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# Final layer position index

This is a complete index of all possible corner positions in step 5, and some good ways to solve them. It does not deal with edge issues at all, so after this you are left with step 7. Since Step 5 is about positioning the corners, this index only deals with positions where the corners need to be swapped. If the corners are correctly placed, see the Step 6 position index
 Josef Jelinek has developed a different method for solving step 5+6+7. He thinks it's really good. He's probably right. Check it out here!

#### The Math

I've based this on the 7 possible ways the corners can "look". The top color facelets of the corners can for 7 different patterns, which I've named A-G. It's easy to see fast, and is what I look for when I get here. The next thing is to look for is positions of the corners.

There are 27 different ways that the corners can be arranged. Corners 1, 2 & 3 can show the top color three different ways, while the 4th is determined by the other three. 3x3x3 = 27. For each of those, there are 6 different ways the corners can be placed to show that pattern. So in total we have 27x6 = 162 different corner configurations. In theory.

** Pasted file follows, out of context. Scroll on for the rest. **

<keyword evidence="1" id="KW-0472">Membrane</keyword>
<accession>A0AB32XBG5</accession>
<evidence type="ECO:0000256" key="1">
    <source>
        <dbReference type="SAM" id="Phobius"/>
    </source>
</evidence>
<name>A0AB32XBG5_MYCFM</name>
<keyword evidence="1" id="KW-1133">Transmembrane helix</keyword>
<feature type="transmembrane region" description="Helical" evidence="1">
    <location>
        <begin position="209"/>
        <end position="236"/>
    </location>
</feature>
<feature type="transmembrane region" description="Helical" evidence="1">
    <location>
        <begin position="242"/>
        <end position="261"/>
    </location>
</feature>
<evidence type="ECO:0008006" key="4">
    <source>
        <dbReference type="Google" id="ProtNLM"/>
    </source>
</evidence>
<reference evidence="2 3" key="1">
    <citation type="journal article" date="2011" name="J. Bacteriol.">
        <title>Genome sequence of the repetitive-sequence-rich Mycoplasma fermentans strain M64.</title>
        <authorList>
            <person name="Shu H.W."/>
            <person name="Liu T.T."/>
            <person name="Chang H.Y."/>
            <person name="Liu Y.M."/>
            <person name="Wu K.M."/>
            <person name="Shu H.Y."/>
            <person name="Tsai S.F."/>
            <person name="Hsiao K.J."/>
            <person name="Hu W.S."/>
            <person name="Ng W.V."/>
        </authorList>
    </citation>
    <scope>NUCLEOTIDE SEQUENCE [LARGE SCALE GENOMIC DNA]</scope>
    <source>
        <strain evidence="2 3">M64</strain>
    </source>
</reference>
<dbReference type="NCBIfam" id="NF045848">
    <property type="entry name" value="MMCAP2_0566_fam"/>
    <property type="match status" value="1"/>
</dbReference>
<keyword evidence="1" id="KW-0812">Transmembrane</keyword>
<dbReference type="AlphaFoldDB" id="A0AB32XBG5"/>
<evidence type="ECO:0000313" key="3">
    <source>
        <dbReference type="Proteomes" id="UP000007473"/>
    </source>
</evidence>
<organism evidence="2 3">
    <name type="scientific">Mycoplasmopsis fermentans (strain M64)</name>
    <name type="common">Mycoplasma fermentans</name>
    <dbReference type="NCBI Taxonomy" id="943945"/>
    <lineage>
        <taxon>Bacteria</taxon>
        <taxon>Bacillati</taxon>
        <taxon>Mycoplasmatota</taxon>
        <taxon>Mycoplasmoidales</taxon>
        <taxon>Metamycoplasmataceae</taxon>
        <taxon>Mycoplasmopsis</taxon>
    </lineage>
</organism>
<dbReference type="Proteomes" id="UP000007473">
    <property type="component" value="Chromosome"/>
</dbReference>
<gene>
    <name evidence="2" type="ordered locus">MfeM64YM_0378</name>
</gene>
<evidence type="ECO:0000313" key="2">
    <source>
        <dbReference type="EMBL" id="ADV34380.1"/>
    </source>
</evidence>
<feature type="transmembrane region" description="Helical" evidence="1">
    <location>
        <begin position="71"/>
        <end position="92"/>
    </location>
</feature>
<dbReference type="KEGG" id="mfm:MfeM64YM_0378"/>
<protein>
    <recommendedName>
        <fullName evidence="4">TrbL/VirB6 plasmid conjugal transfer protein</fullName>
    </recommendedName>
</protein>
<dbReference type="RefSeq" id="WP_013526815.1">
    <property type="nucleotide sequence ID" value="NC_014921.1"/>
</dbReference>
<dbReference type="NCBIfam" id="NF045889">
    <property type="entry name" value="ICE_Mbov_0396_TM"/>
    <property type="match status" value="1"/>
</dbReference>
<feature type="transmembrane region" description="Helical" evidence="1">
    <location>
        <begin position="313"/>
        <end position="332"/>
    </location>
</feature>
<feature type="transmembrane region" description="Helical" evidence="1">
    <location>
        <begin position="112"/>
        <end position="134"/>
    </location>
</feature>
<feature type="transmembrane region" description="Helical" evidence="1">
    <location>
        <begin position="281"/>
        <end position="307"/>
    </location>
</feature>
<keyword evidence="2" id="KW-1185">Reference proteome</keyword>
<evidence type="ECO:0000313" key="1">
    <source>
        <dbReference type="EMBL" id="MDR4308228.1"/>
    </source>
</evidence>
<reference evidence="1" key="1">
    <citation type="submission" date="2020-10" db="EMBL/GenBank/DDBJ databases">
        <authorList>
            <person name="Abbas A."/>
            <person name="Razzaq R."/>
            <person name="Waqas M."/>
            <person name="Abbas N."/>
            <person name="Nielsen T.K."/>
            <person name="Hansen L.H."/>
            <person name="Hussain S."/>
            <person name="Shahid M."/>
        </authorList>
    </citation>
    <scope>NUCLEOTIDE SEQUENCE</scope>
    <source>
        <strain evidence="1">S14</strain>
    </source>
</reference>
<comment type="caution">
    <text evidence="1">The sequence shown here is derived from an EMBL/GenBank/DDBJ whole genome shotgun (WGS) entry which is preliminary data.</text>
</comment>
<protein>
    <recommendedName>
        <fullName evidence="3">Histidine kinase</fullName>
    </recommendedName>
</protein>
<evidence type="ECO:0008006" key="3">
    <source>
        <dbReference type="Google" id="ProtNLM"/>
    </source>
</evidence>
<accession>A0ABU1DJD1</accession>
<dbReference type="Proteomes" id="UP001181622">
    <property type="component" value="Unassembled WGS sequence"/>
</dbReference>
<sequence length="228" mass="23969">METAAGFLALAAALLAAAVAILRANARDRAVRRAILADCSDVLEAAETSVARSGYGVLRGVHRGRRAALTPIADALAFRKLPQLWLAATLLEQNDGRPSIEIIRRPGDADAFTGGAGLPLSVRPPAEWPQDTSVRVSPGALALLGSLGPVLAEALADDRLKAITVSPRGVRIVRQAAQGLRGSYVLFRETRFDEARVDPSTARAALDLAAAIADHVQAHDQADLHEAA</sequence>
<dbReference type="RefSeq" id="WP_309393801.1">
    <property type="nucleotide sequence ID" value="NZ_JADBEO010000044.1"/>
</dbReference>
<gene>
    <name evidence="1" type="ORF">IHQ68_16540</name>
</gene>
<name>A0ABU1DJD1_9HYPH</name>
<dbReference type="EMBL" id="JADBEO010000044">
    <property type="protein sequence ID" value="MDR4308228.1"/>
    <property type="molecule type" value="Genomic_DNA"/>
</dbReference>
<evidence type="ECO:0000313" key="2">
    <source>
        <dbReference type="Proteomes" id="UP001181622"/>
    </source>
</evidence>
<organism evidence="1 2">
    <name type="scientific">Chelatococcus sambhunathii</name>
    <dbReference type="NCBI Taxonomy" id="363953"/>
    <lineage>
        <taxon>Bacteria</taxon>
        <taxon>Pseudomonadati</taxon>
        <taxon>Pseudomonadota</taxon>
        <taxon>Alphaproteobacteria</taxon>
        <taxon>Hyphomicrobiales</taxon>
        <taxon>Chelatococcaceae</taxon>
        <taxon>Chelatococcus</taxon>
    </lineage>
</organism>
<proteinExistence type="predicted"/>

Of those 6 corner placements, 1 is that they are correctly placed, 1 is that two corners are swapped diagonally, and 4 are that adjacent corners are swapped. I've taken to name them like this:

• Correct already: A, B, ...
• Adjacent swap: Ax, Bx, By, Bz, ...
• Diagonal swap: AA, BB, ...

Due to symmetries etc, the 162 positions are really just 32 distinct ones
Correct: 7 of 27 (A 1, B 8, C 4, D 4, E 4, F 2, G 4)
Adjacent: 18 of 108 (Ax 4, Bx 8, By 8, Bz 8, Bq 8, Cx 8, Cy 4, Cz 4, Dx 8, Dy 4, Dz 4, Ex 8, Ey 8, Fx 4, Fy 4, Gx 8, Gy 4, Gz 4)
Diagonal: 7 of 27 (AA 1, BB 8, CC 4, DD 4, EE 4, FF 2, GG 4) For example, 8 of 162 is 4.94% of the cases.

#### Which should I learn?

Apart from the old standards of Niklas, Sune etc, I've taken in 8 sequences in the "recommended" section. You can always use a Niklas instead, and using the Step 6 "target" rules, you can land in a Step 6 B position most of the time. You don't need to learn all 8 at once, but I really recommend learning them if you're trying to get fast. If you have the energy, learning some or all of the perfect ones will certainly help even more. I invented some new cute and informative names for them.

A lot of the sequences are taken from Bernard Helmstetters computer runs. This just scratches the surface of what is on his site.

 A - Ax, AA B - Bx, By, Bz, Bq, BB C - Cx, Cy, Cz, CC D - Dx, Dy, Dz, DD E - Ex, Ey, EE F - Fx, Fy, FF G - Gx, Gy, Gz, GG